“The elements of aider and abettor liability ․ on the natural and probable consequences theory are the following: ‘the trier of fact must find that the defendant, acting with (1) knowledge of the unlawful purpose of the perpetrator; and (2) the intent or purpose of committing, encouraging, or facilitating the commission of a predicate or target offense; (3) by act or advice aided, promoted, encouraged or instigated the commission of the target crime. But the trier of fact must also find that (4) the defendant's confederate committed an offense other than the target crime; [fn. omitted] and (5) the offense committed by the confederate was a natural and probable consequence of the target crime that the defendant aided and abetted.’ [Citations.] The issue ‘is not whether the aider and abettor actually foresaw the additional crime, but whether, judged objectively, it was reasonably foreseeable.’ [Citation.]” (People v. Vasco (2005) 131 Cal.App.4th 137, 161, 31 Cal.Rptr.3d 643.)
The question whether an offense is a natural and probable consequence of a target offense is to be determined “in light of all of the circumstances surrounding the incident.” (People v. Nguyen (1993) 21 Cal.App.4th 518, 531, 26 Cal.Rptr.2d 323 (Nguyen ).)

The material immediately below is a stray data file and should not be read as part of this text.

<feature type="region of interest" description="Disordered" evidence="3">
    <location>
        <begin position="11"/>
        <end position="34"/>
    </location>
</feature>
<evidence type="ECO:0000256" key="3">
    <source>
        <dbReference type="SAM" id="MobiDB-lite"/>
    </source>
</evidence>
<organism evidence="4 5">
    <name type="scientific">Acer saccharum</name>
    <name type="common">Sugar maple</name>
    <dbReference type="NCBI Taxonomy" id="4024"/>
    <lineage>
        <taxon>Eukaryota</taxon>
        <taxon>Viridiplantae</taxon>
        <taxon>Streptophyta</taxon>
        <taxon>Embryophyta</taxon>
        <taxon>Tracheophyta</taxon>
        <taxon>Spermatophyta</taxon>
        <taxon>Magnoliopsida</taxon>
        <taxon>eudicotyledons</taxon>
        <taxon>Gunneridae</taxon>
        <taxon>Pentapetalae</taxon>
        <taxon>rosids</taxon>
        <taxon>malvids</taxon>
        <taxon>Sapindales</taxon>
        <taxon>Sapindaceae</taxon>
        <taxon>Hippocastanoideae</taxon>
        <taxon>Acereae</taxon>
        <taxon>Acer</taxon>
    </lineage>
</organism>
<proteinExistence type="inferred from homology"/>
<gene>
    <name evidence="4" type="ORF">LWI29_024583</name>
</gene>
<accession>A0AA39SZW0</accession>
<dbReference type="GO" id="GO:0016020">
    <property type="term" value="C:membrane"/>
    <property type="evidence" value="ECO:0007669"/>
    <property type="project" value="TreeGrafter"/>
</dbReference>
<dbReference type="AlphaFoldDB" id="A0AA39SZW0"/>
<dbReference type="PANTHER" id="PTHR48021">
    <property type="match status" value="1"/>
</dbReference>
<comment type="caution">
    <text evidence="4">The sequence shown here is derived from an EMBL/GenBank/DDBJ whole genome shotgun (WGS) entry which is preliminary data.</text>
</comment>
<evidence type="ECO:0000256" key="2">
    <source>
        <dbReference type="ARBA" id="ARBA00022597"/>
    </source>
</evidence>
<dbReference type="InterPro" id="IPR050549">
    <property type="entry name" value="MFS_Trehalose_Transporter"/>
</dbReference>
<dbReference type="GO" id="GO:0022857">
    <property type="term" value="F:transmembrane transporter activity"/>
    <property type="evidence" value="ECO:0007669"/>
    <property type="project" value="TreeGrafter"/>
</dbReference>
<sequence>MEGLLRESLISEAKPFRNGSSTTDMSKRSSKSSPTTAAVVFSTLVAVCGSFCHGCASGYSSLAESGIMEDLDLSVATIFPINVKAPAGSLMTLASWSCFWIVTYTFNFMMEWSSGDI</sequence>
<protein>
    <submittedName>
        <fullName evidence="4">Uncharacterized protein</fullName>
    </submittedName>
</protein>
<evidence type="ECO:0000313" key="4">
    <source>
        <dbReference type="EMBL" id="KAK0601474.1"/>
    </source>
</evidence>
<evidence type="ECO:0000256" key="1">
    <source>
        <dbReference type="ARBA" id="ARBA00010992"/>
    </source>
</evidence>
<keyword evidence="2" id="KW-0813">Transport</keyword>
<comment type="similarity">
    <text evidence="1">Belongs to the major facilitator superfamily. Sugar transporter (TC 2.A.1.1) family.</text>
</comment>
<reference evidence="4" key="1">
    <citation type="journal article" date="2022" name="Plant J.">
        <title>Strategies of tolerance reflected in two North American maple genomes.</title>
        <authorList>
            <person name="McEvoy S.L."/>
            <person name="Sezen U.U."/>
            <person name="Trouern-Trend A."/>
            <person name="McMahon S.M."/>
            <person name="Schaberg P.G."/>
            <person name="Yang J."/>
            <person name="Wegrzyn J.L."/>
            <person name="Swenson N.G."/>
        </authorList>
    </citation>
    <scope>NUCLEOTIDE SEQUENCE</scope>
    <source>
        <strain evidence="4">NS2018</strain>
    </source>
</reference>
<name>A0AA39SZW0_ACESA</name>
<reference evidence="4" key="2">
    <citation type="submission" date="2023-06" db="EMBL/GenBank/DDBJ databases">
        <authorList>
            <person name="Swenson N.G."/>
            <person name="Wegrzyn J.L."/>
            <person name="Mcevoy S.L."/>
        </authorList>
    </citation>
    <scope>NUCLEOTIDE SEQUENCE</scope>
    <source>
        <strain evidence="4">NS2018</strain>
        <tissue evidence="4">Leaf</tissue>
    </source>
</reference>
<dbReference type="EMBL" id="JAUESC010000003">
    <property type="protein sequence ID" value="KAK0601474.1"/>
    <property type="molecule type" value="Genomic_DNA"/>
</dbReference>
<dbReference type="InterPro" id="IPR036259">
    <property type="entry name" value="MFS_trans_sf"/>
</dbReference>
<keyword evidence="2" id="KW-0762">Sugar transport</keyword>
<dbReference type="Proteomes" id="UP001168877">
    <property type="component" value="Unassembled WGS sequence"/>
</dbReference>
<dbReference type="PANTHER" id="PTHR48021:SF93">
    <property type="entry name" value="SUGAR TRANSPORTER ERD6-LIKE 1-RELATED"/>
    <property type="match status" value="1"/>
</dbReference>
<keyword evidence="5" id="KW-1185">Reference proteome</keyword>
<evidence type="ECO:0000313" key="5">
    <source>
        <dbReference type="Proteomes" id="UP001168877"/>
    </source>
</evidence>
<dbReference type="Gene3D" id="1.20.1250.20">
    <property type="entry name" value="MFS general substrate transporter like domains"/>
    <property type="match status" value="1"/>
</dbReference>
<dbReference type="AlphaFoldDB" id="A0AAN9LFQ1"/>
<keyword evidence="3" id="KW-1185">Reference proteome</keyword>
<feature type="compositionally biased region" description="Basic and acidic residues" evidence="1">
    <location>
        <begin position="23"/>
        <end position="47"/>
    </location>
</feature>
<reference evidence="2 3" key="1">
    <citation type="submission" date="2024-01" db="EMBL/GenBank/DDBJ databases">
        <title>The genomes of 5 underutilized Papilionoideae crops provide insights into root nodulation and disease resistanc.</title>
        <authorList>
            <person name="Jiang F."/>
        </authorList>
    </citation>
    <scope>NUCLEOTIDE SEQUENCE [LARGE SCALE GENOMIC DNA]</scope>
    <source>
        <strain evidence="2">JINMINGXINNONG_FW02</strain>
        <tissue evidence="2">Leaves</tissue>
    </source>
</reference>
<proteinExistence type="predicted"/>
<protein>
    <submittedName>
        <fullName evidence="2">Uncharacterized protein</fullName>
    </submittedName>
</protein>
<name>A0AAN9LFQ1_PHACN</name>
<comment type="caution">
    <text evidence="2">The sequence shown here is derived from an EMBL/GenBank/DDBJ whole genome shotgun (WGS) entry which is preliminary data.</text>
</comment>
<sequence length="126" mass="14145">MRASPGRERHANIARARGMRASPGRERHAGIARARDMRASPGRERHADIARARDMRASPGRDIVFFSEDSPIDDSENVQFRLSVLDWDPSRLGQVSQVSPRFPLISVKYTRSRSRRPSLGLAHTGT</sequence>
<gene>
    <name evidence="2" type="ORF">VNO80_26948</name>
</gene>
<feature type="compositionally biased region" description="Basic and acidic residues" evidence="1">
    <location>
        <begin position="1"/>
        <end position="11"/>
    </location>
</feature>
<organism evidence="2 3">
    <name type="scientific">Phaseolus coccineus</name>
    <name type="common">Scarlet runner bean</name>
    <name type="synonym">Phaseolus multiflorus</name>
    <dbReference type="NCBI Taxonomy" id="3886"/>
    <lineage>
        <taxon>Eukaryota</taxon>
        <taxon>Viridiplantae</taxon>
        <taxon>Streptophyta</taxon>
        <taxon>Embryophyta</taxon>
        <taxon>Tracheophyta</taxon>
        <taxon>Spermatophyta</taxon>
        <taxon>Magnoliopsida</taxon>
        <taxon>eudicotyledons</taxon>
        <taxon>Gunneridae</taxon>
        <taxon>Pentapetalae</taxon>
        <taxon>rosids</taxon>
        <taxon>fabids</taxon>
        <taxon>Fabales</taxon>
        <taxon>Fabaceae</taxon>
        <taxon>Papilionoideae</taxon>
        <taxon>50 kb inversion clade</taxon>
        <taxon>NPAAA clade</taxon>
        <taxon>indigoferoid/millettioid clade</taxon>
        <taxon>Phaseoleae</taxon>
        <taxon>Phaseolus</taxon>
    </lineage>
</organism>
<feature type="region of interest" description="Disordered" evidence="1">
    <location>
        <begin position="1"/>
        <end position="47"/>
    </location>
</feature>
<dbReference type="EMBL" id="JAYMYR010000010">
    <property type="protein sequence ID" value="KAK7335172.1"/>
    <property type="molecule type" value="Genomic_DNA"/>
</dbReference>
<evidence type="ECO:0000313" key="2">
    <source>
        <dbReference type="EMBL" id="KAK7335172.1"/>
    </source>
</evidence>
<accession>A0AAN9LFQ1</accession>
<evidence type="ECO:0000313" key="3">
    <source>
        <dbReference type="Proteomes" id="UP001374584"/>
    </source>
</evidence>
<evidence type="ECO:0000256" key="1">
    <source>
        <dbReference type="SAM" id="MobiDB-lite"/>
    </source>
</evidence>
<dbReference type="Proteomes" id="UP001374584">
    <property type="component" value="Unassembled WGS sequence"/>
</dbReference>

3. There is insufficient evidence that Leon aided and abetted Rodriguez's commission of witness intimidation as a target offense
Leon claims there is insufficient evidence to support the jury's finding of guilt on count 2 on the theory that he aided and abetted the target offense of witness intimidation. We agree.3
The People note that both defendants were members of the same gang, and were burglarizing cars in a rival gang's territory. In addition, Leon was found with ammunition and a firearm in his possession after he and Rodriguez fled the scene of the burglary. The People argue that this evidence, in combination with Leon's action in “staring at the person who said he was going to call the police and walking with Rodriguez while Rodriguez shot a gun in the air, encouraged and/or facilitated Rodriguez in his commission of this offense.” (Italics added.)